Jayapal, 55, has served as U.S. Representative for Washington’s 7th congressional district since 2017. She cruised to easy victory in her race for reelection in 2020.

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Capitol Hill Community Post | Application Opens for $2.17 Million in Direct Cash Assistance for Hospitality Workers Impacted by COVID-19

From the City of Seattle

Today, Mayor Jenny A. Durkan announced that $2.17 million in direct cash assistance is now available for hospitality workers who live and work in Seattle who have lost jobs or income due to COVID-19. People in need of assistance can visit this website to learn if they qualify and apply for resources. This funding is part of the Mayor and City Council’s December announcement to provide up to $5 million in new financial assistance for small businesses and hospitality industry workers impacted by the most recent COVID-19 restrictions. More than 1 million people have collected unemployment benefits in Washington state since the pandemic began. In Seattle alone, more than 600 restaurants and bars have been forced to close for good due to the pandemic.

“Across the country and Washington state, so many people have lost their jobs and had their livelihoods profoundly disrupted – more than 1 million people have collected unemployment benefits in Washington state since the pandemic began. In Seattle alone, our most loved small businesses have been forced to close their doors for good, including more than 600 restaurants and bars,” said Mayor Durkan. “These emergency grants are intended to provide a lifeline to hospitality workers most recently impacted. While these grants are a necessary aid, ultimately, Congress must finally pass a COVID-19 worker relief package that actually meets the scale of need in our communities. Every day they fail to act, more small businesses close their doors for good, and more workers lose their jobs.” Continue reading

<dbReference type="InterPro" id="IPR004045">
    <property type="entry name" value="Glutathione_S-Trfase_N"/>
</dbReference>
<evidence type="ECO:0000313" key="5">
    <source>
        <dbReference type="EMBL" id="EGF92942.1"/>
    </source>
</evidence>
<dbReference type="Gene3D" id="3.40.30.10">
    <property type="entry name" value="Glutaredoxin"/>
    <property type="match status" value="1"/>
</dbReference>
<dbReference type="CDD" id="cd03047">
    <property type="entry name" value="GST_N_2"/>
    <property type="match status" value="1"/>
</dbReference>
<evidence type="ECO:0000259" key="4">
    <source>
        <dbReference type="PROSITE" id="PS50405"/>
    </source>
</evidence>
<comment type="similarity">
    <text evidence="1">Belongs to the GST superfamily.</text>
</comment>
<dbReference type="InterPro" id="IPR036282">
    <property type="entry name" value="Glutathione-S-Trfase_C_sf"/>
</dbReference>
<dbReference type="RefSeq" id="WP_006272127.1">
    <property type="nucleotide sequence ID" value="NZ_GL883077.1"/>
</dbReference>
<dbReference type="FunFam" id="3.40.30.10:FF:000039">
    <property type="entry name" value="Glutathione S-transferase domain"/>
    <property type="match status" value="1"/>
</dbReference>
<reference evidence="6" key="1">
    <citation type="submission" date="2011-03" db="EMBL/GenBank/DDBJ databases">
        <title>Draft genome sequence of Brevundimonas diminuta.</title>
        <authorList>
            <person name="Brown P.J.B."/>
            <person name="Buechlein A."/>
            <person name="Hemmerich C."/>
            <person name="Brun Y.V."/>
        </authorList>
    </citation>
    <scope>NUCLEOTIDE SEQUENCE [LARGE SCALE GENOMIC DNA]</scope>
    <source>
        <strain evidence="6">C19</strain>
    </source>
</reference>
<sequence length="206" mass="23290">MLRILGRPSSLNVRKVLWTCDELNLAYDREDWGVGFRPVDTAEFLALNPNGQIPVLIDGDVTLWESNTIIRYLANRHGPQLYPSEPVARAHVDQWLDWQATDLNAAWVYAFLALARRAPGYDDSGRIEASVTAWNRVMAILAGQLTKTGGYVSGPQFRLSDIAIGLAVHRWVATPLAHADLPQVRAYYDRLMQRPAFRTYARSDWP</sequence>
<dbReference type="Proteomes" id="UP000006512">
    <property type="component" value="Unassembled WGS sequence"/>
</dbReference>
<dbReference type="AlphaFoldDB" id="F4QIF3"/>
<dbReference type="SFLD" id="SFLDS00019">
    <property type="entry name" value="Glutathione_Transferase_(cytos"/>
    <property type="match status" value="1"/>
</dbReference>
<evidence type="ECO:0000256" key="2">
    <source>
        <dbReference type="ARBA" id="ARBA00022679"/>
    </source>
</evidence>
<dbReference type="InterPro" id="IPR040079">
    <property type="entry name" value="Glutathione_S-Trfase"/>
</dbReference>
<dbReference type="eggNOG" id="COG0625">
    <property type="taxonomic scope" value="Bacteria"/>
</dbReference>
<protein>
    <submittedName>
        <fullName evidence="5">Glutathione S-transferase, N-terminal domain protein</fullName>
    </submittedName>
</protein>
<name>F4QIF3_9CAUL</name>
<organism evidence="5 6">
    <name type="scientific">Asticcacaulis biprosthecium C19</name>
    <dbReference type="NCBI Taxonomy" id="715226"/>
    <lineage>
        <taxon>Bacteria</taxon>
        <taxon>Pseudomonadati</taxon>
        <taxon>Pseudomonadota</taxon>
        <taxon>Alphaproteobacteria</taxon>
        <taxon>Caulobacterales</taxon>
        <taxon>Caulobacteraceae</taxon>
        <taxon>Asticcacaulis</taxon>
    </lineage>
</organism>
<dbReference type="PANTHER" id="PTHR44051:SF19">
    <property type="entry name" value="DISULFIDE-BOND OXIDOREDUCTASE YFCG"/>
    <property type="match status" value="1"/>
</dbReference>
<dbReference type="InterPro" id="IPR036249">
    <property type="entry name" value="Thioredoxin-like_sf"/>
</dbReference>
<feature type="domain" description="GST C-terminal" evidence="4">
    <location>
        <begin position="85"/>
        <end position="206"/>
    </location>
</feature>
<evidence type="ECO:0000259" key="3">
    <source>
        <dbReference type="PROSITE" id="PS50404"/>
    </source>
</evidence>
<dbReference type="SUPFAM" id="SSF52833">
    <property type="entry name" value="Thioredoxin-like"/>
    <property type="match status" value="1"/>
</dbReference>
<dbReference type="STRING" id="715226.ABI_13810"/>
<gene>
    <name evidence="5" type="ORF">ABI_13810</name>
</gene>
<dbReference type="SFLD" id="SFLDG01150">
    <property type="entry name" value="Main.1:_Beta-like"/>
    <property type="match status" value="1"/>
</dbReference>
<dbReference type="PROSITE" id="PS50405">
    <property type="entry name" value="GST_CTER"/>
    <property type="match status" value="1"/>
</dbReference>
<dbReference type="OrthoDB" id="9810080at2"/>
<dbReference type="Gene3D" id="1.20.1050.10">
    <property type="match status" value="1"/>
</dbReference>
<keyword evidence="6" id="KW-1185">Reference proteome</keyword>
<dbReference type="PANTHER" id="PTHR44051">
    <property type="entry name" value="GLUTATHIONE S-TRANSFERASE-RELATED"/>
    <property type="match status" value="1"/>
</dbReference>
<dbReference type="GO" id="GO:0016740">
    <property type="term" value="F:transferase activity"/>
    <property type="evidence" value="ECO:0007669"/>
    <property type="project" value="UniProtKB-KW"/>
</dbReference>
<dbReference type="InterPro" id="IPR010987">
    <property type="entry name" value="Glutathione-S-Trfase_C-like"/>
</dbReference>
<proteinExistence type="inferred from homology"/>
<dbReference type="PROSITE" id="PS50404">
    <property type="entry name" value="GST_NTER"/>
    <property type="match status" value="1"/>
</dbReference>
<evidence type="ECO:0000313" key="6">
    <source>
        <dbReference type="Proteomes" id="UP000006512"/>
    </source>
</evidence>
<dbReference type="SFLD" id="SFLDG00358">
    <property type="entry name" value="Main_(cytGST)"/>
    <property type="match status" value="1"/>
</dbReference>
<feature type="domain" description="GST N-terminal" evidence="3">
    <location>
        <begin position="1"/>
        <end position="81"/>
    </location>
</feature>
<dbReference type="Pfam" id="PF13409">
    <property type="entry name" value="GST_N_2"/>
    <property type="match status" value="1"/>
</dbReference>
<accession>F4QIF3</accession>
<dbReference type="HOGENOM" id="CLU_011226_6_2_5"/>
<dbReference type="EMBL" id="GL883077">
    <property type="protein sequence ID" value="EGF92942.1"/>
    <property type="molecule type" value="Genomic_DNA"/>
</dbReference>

This week in CHS history | Caffe Vita sale, Charlie’s closes (again), Broadway ‘Smurf’ bollards removed

A Broadway bollard in happier times (Image: SDOT)

Here are the top stories from this week in CHS history:



Central Smoke goes poof on E Jefferson — Plus, Seattle Times asks if city’s restaurant boom is over

King of Capitol Hill’s coffee culture, Caffe Vita is in new hands

Continue reading

Sound Transit: Light rail to Ballard and West Seattle will cost billions more

(Image: Sound Transit)

Your hopes of taking light rail from Capitol Hill to visit friends in Ballard and West Seattle are going to be even more expensive.

Sound Transit officials have unveiled new cost estimates for the “Sound Transit 3” package of projects including light rail connecting to West Seattle and Ballard that have risen nearly 50% from previous forecasts — a potential $5 billion to $6 billion surge.

Publicola reports:

The estimated cost of extending Seattle’s light rail system to Ballard and West Seattle, as well as several other components of the Sound Transit 3 plan adopted by voters in 2015, has risen dramatically since last year, Sound Transit staffers told the agency’s executive committee Wednesday. The main factors driving the increase, according to the agency, are higher than anticipated property acquisition costs, higher costs for labor and materials, and unanticipated “soft costs,” including additional funding for contingencies.

The the new numbers likely mean new timeframes for the projects. Continue reading

City Council strengthens police accountability subpoena powers — and, they hope, Seattle’s leverage in contract fight with police union

The City of Seattle has new leverage in its upcoming contract fight with the city’s police union. The City Council voted Monday to strengthen the subpoena powers of the Office of Police Accountability and Office of Inspector General.

The legislation passed Monday will empower the offices to subpoena witnesses and officers involved in incidents of reported police misconduct, clarifying the powers that had been weakened in recent SPD union contracts.

“For our civilian-led police accountability system to work, investigators must have access to key information in pursuing misconduct complaints,” said Councilmember Lisa Herbold representing West Seattle and chair of the Public Safety and Human Services Committee. “The City will negotiate aspects of this legislation in the next police union contract to keep us on the path toward realizing true accountability and transparency.” Continue reading

Your let’s get 2021 started CHS briefing

Welcome back. Here is a rundown of a few CHS stories you may have missed as we start in on 2021: